Why vaccines, and not ivermectin, will be our only possible way out of the pandemic

Vaccines, and not ivermectin, will be our only possible way out of the pandemic, argues Dr Hanél Sadie-Van Gijsen from the Centre for Cardio-metabolic Research in Africa (CARMA) in an opinion piece for TimesLive (2 Augustus 2021).

Read the article below or click here for the piece as published.

Hanél Sadie-Van Gijsen*

This article is, perhaps surprisingly, not about the evidence around the usefulness of ivermectin to prevent or treat COVID-19 infection (although I have been asked about this ad nauseum by friends and family members over the last weeks).

As of Monday 26 July, there were 75 clinical trials on the use of ivermectin for COVID-19 listed on ClinicalTrials.gov, the authoritative global database for all registered and approved clinical trials. Most of these trials are still ongoing, and there will undoubtedly be others registered in the near future, so we are probably still a long way off from the last word on that topic. But I came to the realisation that that is not the point. Even if these trials demonstrate fantastic success of ivermectin, or indeed any other drug, in the prevention and/or treatment of COVID-19 infection, such drugs will not provide us with a way out of the pandemic.

When we recover from a viral infection, it marks the end of the road for all the virus molecules you had in your body. Viruses need to infect new hosts all the time in order to keep going. However, every time a virus meets a dead end, in other words a potential new host that turns out to be immune to infection, its odds of having a future drops considerably. That is the principle behind, and the beauty of, herd immunity. If everybody, or almost everybody, is immune, the virus has no other option but to go away.

Vaccines provide long-term immune protection against viral infections, and actually have the potential to completely eradicate these diseases. We know this from our global success at eradicating polio towards the late 1990s, and small-pox in the late 1970s. International donors, led by the USA, contributed around one-third of the costs ($98 million) towards the eradication efforts of smallpox, and it was subsequently calculated that the USA recouped the total of its contributions every 26 days due to the savings of not having to vaccinate or treat smallpox anymore. That number becomes very relevant if you consider exactly how much money we currently spend on our collective COVID-19 protection and treatment measures, as well as the enormous economic costs of lockdowns, social restrictions, grants and business relief.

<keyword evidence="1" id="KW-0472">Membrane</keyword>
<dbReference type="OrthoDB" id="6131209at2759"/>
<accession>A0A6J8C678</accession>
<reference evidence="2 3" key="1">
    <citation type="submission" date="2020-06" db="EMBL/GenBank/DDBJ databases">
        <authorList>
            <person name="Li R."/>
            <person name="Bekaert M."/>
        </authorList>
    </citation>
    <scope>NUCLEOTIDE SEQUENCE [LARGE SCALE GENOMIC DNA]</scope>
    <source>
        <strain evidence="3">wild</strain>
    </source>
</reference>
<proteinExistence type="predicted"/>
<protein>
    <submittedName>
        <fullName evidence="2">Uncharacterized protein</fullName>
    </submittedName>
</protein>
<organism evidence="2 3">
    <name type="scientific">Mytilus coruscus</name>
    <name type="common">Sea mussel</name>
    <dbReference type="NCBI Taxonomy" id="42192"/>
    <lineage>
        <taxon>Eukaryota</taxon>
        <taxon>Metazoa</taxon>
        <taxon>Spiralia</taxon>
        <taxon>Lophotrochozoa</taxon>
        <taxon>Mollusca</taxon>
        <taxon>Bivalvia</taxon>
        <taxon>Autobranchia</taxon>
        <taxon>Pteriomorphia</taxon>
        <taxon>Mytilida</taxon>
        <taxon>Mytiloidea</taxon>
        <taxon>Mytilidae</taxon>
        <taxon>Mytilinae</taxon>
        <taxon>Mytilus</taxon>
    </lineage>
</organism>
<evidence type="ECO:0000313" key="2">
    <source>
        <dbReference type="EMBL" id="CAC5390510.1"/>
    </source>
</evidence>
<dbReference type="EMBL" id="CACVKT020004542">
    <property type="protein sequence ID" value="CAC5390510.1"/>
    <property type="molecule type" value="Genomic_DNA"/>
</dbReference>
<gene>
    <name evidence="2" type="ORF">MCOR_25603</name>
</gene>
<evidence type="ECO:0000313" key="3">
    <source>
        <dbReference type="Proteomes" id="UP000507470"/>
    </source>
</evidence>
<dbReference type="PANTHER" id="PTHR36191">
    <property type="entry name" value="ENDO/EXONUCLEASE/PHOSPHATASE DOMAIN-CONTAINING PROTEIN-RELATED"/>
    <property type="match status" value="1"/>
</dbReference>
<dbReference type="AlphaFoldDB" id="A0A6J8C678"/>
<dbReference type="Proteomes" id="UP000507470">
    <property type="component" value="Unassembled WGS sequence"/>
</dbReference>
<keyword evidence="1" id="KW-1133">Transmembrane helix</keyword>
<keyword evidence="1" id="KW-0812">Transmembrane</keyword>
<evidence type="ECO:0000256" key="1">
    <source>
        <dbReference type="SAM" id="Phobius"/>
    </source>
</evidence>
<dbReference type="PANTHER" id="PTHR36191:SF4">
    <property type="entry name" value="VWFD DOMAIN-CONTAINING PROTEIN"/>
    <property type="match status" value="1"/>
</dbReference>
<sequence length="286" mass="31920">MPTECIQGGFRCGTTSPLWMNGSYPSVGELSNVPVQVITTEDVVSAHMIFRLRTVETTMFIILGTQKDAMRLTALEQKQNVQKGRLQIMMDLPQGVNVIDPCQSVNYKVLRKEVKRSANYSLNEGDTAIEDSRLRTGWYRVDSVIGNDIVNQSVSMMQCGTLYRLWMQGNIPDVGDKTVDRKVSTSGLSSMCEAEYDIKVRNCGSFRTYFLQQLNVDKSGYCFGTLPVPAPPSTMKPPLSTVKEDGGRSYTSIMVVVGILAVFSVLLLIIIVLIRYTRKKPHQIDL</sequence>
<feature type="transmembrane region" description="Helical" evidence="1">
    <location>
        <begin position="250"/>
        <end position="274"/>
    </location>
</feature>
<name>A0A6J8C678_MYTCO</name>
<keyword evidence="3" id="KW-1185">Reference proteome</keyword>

On the other hand, drug-based herd protection against COVID-19 may be achievable in theory, but it will require the constant cooperation of every person on the planet. That is because drugs only work for as long as we take them, and in order to end the pandemic with a drug, you would need every person around the world to take that drug every day. No room for drug hesitancy, or issues around side-effects or interactions with other drugs, no free passes for pregnant or breastfeeding women, and definitely no room for global supply shortages. And because the drug treatment will probably not involve long-term stimulation of the immune system, total eradication of the virus will be unlikely. In short, we will all be dependent on that drug, forever.

Every time somebody drops the ball, we will be back to square one. And if you take issue with the amount of money that vaccine manufacturers are earning from global vaccination programmes, imagine what it would mean for pharmaceutical companies who produce a drug, even a cheap drug that every single person on earth has to take every day for the rest of his/her life. Even small amounts of money become quite big if you multiply them by seven billion people, and then by 365 days, and then by twenty or fifty years. Talk about the gift that keeps on giving.